MICROPHONE JARGON CAN BE CONFUSING. LEARN WHAT THINGS LIKE POLAR PATTERNS AND PHANTOM POWER ARE.
When using multiple microphones, the distance between them should be at least three times the distance to the sound source. An example: Two mics placed one foot away from a drum should be spaced three feet apart from each other.
Not the cozy vibe in the studio, this refers to room acoustics or natural reverberation of a space.
BLEED, LEAKAGE, OR SPILL
Pickup of an instrument by a microphone intended to capture an- other sound source. Normally, your engineer will want to avoid it, but creative leakage can also add a live feeling to a recording.
The part of a microphone where all the magic happens. It’s inside here where a transducer, or element, converts acoustic energy (sound waves) into an electrical signal. Different mics (dynamic, condenser, ribbon) use different types of transducers.
You’re no doubt familiar with this squelching sound, but what causes a PA system howl? Feedback occurs when a microphone picks up amplified sound from a loudspeaker connected to the same mic. This creates a re-amplified loop that eventually will sonically pierce your skull. A guitarist might love it. Your livestream audience likely does not.
How a microphone responds to various sound frequencies plotted in decibels and hertz. A flat frequency response means a mic handles all frequencies the same. Using a mic with frequency response tailored to your source will give you the most natural sound. An example: The SM7B has a smooth, wide response that tappers off at the higher frequencies to give you that rich ‘podcast voice’ you’ve always craved.
INVERSE SQUARE LAW
You don’t need a degree in physics to understand this concept. It sim- ply means that direct sound levels increase (or decrease) by about 6 dB when you double (or halve) the distance between a source and microphone. It also underscores how important mic placement is!
Freedom from leakage or a mic’s ability to reject unwanted sounds. Splendid, splendid isolation ...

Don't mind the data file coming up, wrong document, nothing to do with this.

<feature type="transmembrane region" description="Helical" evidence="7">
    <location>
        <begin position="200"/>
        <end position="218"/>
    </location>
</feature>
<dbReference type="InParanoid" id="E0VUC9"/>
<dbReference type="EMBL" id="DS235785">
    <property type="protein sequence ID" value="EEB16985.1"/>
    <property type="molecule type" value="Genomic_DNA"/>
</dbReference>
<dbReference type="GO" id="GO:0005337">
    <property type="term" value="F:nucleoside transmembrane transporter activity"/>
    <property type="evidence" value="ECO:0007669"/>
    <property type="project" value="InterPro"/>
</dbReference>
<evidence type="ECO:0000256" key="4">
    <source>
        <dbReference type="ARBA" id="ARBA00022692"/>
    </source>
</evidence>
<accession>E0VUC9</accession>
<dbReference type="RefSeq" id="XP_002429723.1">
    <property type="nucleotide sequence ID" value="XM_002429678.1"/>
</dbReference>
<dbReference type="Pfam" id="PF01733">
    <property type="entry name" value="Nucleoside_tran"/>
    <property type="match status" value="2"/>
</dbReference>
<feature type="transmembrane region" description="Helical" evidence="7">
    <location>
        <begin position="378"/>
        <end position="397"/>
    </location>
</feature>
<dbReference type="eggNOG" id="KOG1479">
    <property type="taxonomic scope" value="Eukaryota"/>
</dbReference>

Man, their second album was epic! Oh, we’re not talking about the band? In that case, this refers to the extra DC juice (normally 48 volts) supplied by a preamp or mixer via regular XLR cables to power condenser mics with active transducers. It gets its ghostly name from the fact that it simply passes through passive dynamic mics plugged into the same board without affecting them. Warning! Phantom power can blow out passive ribbon mics. Active ribbon mics, however, require it.
This occurs when using more than one mic on a single source and the waveforms of similar audio signals don’t match up exactly when ombined. Being out of phase will make your audio sound wimpy and pathetic.
POTENTIAL ACOUSTIC GAIN (PAG)
This is the amount of gain that a sound system can achieve at or just below the point of feedback.
POLAR PATTERNS (MIC DIRECTIONALITY)
A graph showing how the sensitivity of a microphone varies with the angle of the sound source, at a particular frequency. Examples of polar patterns are unidirectional (including cardioid, supercardioid, hypercardioid), bidirectional (figure eight) and omnidirectional.
PRE OR PREAMP
A microphone preamplifier simply boosts a weaker mic signal be- fore it goes into a console for mixing and recording. For reference, a typical mic level signal is a meager 2 millivolts, whereas pro audio ‘line level’ signals operate at 1.28 volts.
The increase in bass occurring with most unidirectional micro- phones when they are placed close to an instrument or vocalist (within 1 ft). Does not occur with omnidirectional microphones.
A gradual decrease in response below or above some specified frequency. This can be quite handy if you want to reduce bleed from the bass drum (use a mic with low roll-off) or your cymbals (use a mic with high roll-off).
SOUND PRESSURE LEVEL (SPL)
The acoustic intensity of a sound wave. Or how loud something is measured in decibels. It’s important to keep this in mind when matching gear to the various parts of the drum kit you’re miking. Generally speaking, dynamic mics can handle higher SPLs than other mics.
The most common form of microphone cable connector for pro audio. An XLR plug has three pins, ensuring the signal is balanced, which helps reduce unwanted noise when using longer cables.